JACK HIRSCH– former President and now lifetime member of the BWAA: There is no one particular fighter I can name. If absolutely forced to, I would say Ali and Frazier for the great drama they gave to the heavyweight division in the 60’s and 70’s.

BRUCE KIELTY — boxing matchmaker, manager, and historian: Whether you liked him or hated him, Mike Tyson had the type of menacing charisma that compelled you to watch. Apparently many people felt the same way because it was once reported that Mike was responsible for 30% of HBO subscribers. Today, Errol Spence captures my attention. He has consistent excellence and poise beyond his years. More importantly, he carries himself with class, unlike so many of boxing’s ignorant buffoons.

STUART KIRSCHENBAUM – boxing commissioner emeritus, State of Michigan: Thomas Hearns fighting on national TV would have me and all of Motown watching. Without so many networks having boxing you do not have the same fan base until they reach Pay Per View, so I haven’t felt that same anticipation in years. Even a Floyd Mayweather fight you would have to mortgage your house to watch…then it would be like eating Chinese food. One hour after the fight you would feel hungry again for some action.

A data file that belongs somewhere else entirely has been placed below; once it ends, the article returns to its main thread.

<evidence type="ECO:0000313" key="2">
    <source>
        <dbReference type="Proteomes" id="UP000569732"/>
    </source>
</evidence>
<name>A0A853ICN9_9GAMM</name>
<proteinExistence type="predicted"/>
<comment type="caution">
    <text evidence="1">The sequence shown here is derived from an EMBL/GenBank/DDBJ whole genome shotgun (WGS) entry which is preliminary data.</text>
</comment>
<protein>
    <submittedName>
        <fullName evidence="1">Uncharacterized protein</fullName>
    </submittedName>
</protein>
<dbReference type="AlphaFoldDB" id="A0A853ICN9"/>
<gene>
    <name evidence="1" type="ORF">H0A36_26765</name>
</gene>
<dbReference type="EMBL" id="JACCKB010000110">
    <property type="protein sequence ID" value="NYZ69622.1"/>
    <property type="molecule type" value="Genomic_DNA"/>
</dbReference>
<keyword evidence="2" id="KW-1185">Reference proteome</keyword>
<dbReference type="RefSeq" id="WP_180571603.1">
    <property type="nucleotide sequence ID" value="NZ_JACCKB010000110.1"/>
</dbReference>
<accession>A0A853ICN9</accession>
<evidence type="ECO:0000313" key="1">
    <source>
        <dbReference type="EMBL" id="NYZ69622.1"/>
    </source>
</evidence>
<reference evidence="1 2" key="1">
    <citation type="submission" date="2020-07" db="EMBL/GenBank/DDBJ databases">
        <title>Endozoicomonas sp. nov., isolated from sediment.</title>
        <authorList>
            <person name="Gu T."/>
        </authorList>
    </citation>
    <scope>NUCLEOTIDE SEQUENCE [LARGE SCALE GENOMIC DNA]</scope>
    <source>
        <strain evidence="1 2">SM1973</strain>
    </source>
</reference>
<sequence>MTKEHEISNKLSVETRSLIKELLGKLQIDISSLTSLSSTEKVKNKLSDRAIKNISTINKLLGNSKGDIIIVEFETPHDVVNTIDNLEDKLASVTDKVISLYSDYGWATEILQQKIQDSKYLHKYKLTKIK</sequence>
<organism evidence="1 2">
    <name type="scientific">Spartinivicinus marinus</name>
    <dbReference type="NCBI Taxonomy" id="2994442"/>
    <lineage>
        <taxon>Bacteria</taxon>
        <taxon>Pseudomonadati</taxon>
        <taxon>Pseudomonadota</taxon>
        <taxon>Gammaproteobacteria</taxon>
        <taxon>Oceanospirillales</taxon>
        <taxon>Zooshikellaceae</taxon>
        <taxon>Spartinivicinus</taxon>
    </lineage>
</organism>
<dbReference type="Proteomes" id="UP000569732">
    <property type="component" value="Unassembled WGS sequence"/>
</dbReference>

JIM LAMPLEY– linchpin of the HBO announcing team; 2015 IBHOF inductee: In my youth, long before I could have envisioned working in boxing media, it was of course Muhammad Ali. Once I arrived in the sport, 1986, it was of course Mike Tyson. And regardless of recent results, among the current crop of great fighters, there are a flock of them but if you force me to choose one it is Triple G. “Big Drama Show” still applies. But as I hope my work demonstrated, for the most part I loved and appreciated them all. Collectively, they taught me about life. Their instruction in that regard is irreplaceable for me.

ARNE LANG — TSS editor-in-chief, author, historian: I really can’t think of any fighters who were “must-see TV” for me other than those I knew personally. But I became smitten with the stumpy Avtandil Khurtsidze while watching him dismantle Antoine Douglas and was very much looking forward to seeing Khurtsidze fight Billy Joe Saunders. That would have been a great style matchup. Unfortunately, Khurtsidze got swept up by U.S. federal prosecutors in a sweep of the Russian Mafia and it’s likely we will never see him again.